Issues — Emergencies and Disasters

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How to Be Prepared for Almost Anything

To survive earthquakes, floods and other disasters, you need a plan, an emergency kit and lots of information. The website called Ready, developed by the Federal Emergency Management Administration (FEMA), provides advice on how to survive all sorts of catastrophes.


Japan’s Elders Offer to Risk Radiation

Hannah Beech, Time magazine’s China bureau chief, writes that in the wake of Japan’s devastating 2011 earthquake and tsunami, hundreds of retired engineers and other professionals volunteered to repair the Fukushima nuclear plant to save younger workers from exposure to radiation.


Tips on Surviving the Aftermath of a Disaster

In this Huffington Post blog, journalist Laura Schocker tells how to prepare for evacuation or for a disaster’s aftermath. She includes links to advice about handling emergencies for those with specific chronic conditions and to a source of information on nearby pharmacies that are open.


How to Prepare Older People for Emergencies

Social work administrator Shannon Martin offers pointers on how to help older relatives and friends prepare for hurricane season and other potential disasters. This blog at the eCare Diary website also links to checklists, advice on how to get medications during emergencies and other vital information.


What We Learned from Hurricane Katrina

Since Hurricane Katrina, writes social worker Jenny Campbell, there have been both setbacks and progress in efforts to protect older people during disasters. Campbell, who served as director of the Hurricane Fund for the Elderly, wrote this article for Aging Today.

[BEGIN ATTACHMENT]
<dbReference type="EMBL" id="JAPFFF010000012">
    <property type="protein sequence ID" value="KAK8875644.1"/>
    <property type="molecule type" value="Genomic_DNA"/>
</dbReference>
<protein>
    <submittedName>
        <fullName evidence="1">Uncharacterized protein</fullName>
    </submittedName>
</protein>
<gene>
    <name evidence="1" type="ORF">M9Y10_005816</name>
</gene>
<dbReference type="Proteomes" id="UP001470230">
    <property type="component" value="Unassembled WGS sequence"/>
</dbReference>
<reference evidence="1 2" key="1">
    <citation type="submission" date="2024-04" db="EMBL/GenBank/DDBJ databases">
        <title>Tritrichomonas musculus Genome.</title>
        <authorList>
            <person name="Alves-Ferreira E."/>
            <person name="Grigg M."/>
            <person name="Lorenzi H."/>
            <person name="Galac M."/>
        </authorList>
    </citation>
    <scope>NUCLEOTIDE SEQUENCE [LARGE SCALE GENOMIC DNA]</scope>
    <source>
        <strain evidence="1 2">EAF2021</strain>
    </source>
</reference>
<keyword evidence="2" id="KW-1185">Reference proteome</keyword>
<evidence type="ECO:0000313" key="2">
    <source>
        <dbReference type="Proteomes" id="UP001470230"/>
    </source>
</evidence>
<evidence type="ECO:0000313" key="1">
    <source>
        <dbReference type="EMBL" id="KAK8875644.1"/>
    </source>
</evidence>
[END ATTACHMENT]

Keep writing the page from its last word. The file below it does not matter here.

Katrina’s Victims: Mostly Older Women

When Hurricane Katrina struck New Orleans, most of those who died were older people, especially women, overlooked by rescuers and later by the media, says Margaret M. Gullette, a resident scholar at the Women's Studies Research Center, Brandeis University, in this 2005 commentary for Women’s eNews.


A Population at Risk after 9/11

Most older New Yorkers living near the World Trade Center held up well after 9/11, but some who were frail did not, says social worker Myrna I. Lewis, PhD, in this transcript of a 2003 talk at a Center for Biosecurity meeting. Lewis worked with 9/11 survivors. She coauthored two books with her husband, renowned gerontologist Robert N. Butler, MD.


What to Do in an Emergency

Writing in Well, her New York Times blog, Tara Parker-Pope describes some simple steps you can take now that could save your life in a fire or another emergency.


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Our Mission

The Silver Century Foundation promotes a positive view of aging. The Foundation challenges entrenched and harmful stereotypes, encourages dialogue between generations, advocates planning for the second half of life, and raises awareness to educate and inspire everyone to live long, healthy, empowered lives.

Notable Quote

"It is not by muscle, speed, or physical dexterity that great things are achieved, but by reflection, force of character, and judgment; in these qualities old age is usually not poorer, but is even richer."

Cicero (106-43 BC)